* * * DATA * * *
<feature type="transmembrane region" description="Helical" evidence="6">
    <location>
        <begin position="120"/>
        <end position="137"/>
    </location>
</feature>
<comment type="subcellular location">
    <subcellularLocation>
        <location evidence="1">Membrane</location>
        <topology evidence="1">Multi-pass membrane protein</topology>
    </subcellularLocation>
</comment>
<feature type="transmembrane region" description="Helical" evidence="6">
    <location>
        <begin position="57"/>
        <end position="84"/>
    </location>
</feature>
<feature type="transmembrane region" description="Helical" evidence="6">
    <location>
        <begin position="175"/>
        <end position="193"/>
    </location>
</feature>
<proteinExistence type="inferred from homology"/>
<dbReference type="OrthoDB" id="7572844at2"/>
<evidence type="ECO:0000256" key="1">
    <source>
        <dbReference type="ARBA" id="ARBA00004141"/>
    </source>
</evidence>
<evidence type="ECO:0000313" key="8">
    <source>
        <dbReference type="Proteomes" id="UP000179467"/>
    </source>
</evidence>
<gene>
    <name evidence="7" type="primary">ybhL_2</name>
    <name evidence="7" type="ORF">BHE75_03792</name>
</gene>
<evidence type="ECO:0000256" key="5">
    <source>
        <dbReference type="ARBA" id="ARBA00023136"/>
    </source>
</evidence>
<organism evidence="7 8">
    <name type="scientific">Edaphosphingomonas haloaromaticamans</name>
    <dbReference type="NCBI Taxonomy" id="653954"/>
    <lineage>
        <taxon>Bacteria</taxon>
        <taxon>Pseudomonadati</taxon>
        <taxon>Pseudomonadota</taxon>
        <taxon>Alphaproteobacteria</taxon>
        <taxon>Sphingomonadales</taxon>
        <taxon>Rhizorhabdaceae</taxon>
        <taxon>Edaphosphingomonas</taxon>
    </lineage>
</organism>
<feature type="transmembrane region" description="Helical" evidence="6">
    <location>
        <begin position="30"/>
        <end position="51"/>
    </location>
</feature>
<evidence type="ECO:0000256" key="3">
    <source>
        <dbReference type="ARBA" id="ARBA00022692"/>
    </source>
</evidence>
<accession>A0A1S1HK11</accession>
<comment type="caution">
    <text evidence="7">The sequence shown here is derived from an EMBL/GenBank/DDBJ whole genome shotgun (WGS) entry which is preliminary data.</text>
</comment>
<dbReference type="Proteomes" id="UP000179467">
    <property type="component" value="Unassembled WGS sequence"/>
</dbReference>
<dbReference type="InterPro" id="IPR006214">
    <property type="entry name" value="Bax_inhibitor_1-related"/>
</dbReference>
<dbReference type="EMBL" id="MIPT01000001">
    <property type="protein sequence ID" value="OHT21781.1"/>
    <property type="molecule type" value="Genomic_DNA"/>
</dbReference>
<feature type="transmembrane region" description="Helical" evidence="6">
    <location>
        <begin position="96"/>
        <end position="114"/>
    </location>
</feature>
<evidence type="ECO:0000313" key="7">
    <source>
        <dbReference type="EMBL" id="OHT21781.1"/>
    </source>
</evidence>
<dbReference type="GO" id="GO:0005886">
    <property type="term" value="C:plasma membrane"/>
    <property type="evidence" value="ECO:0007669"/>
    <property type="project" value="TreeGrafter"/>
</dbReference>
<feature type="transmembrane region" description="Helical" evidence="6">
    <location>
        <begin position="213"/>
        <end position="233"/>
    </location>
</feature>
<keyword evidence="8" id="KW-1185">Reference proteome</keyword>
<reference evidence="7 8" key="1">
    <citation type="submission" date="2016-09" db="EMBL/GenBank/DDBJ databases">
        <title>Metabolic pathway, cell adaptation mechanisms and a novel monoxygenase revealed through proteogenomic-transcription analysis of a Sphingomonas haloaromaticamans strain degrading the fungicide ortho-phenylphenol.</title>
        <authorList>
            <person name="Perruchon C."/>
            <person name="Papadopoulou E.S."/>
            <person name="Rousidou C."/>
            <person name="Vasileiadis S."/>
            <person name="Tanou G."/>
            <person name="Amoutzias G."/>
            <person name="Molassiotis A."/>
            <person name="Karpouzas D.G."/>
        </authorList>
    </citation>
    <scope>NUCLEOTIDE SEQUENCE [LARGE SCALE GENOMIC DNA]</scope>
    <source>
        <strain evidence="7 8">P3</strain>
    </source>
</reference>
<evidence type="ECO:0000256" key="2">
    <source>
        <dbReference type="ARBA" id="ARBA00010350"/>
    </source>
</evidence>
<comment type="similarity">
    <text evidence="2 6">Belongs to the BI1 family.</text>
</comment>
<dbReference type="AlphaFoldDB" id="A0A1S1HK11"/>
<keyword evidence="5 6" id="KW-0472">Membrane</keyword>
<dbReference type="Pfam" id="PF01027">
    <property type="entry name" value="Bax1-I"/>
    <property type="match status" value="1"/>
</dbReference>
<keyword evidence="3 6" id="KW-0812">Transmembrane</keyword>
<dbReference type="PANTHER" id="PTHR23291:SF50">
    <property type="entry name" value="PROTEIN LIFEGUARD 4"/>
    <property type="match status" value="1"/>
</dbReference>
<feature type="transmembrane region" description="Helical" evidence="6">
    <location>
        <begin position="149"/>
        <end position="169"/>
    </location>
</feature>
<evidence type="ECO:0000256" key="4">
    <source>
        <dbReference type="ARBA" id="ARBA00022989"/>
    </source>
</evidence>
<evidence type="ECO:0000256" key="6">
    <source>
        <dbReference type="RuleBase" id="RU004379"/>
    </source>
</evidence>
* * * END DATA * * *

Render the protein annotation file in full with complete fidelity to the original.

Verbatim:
<feature type="transmembrane region" description="Helical" evidence="6">
    <location>
        <begin position="120"/>
        <end position="137"/>
    </location>
</feature>
<comment type="subcellular location">
    <subcellularLocation>
        <location evidence="1">Membrane</location>
        <topology evidence="1">Multi-pass membrane protein</topology>
    </subcellularLocation>
</comment>
<feature type="transmembrane region" description="Helical" evidence="6">
    <location>
        <begin position="57"/>
        <end position="84"/>
    </location>
</feature>
<feature type="transmembrane region" description="Helical" evidence="6">
    <location>
        <begin position="175"/>
        <end position="193"/>
    </location>
</feature>
<proteinExistence type="inferred from homology"/>
<dbReference type="OrthoDB" id="7572844at2"/>
<evidence type="ECO:0000256" key="1">
    <source>
        <dbReference type="ARBA" id="ARBA00004141"/>
    </source>
</evidence>
<evidence type="ECO:0000313" key="8">
    <source>
        <dbReference type="Proteomes" id="UP000179467"/>
    </source>
</evidence>
<gene>
    <name evidence="7" type="primary">ybhL_2</name>
    <name evidence="7" type="ORF">BHE75_03792</name>
</gene>
<evidence type="ECO:0000256" key="5">
    <source>
        <dbReference type="ARBA" id="ARBA00023136"/>
    </source>
</evidence>
<organism evidence="7 8">
    <name type="scientific">Edaphosphingomonas haloaromaticamans</name>
    <dbReference type="NCBI Taxonomy" id="653954"/>
    <lineage>
        <taxon>Bacteria</taxon>
        <taxon>Pseudomonadati</taxon>
        <taxon>Pseudomonadota</taxon>
        <taxon>Alphaproteobacteria</taxon>
        <taxon>Sphingomonadales</taxon>
        <taxon>Rhizorhabdaceae</taxon>
        <taxon>Edaphosphingomonas</taxon>
    </lineage>
</organism>
<feature type="transmembrane region" description="Helical" evidence="6">
    <location>
        <begin position="30"/>
        <end position="51"/>
    </location>
</feature>
<evidence type="ECO:0000256" key="3">
    <source>
        <dbReference type="ARBA" id="ARBA00022692"/>
    </source>
</evidence>
<accession>A0A1S1HK11</accession>
<comment type="caution">
    <text evidence="7">The sequence shown here is derived from an EMBL/GenBank/DDBJ whole genome shotgun (WGS) entry which is preliminary data.</text>
</comment>
<dbReference type="Proteomes" id="UP000179467">
    <property type="component" value="Unassembled WGS sequence"/>
</dbReference>
<dbReference type="InterPro" id="IPR006214">
    <property type="entry name" value="Bax_inhibitor_1-related"/>
</dbReference>
<dbReference type="EMBL" id="MIPT01000001">
    <property type="protein sequence ID" value="OHT21781.1"/>
    <property type="molecule type" value="Genomic_DNA"/>
</dbReference>
<feature type="transmembrane region" description="Helical" evidence="6">
    <location>
        <begin position="96"/>
        <end position="114"/>
    </location>
</feature>
<evidence type="ECO:0000313" key="7">
    <source>
        <dbReference type="EMBL" id="OHT21781.1"/>
    </source>
</evidence>
<dbReference type="GO" id="GO:0005886">
    <property type="term" value="C:plasma membrane"/>
    <property type="evidence" value="ECO:0007669"/>
    <property type="project" value="TreeGrafter"/>
</dbReference>
<feature type="transmembrane region" description="Helical" evidence="6">
    <location>
        <begin position="213"/>
        <end position="233"/>
    </location>
</feature>
<keyword evidence="8" id="KW-1185">Reference proteome</keyword>
<reference evidence="7 8" key="1">
    <citation type="submission" date="2016-09" db="EMBL/GenBank/DDBJ databases">
        <title>Metabolic pathway, cell adaptation mechanisms and a novel monoxygenase revealed through proteogenomic-transcription analysis of a Sphingomonas haloaromaticamans strain degrading the fungicide ortho-phenylphenol.</title>
        <authorList>
            <person name="Perruchon C."/>
            <person name="Papadopoulou E.S."/>
            <person name="Rousidou C."/>
            <person name="Vasileiadis S."/>
            <person name="Tanou G."/>
            <person name="Amoutzias G."/>
            <person name="Molassiotis A."/>
            <person name="Karpouzas D.G."/>
        </authorList>
    </citation>
    <scope>NUCLEOTIDE SEQUENCE [LARGE SCALE GENOMIC DNA]</scope>
    <source>
        <strain evidence="7 8">P3</strain>
    </source>
</reference>
<evidence type="ECO:0000256" key="2">
    <source>
        <dbReference type="ARBA" id="ARBA00010350"/>
    </source>
</evidence>
<comment type="similarity">
    <text evidence="2 6">Belongs to the BI1 family.</text>
</comment>
<dbReference type="AlphaFoldDB" id="A0A1S1HK11"/>
<keyword evidence="5 6" id="KW-0472">Membrane</keyword>
<dbReference type="Pfam" id="PF01027">
    <property type="entry name" value="Bax1-I"/>
    <property type="match status" value="1"/>
</dbReference>
<keyword evidence="3 6" id="KW-0812">Transmembrane</keyword>
<dbReference type="PANTHER" id="PTHR23291:SF50">
    <property type="entry name" value="PROTEIN LIFEGUARD 4"/>
    <property type="match status" value="1"/>
</dbReference>
<feature type="transmembrane region" description="Helical" evidence="6">
    <location>
        <begin position="149"/>
        <end position="169"/>
    </location>
</feature>
<evidence type="ECO:0000256" key="4">
    <source>
        <dbReference type="ARBA" id="ARBA00022989"/>
    </source>
</evidence>
<evidence type="ECO:0000256" key="6">
    <source>
        <dbReference type="RuleBase" id="RU004379"/>
    </source>
</evidence>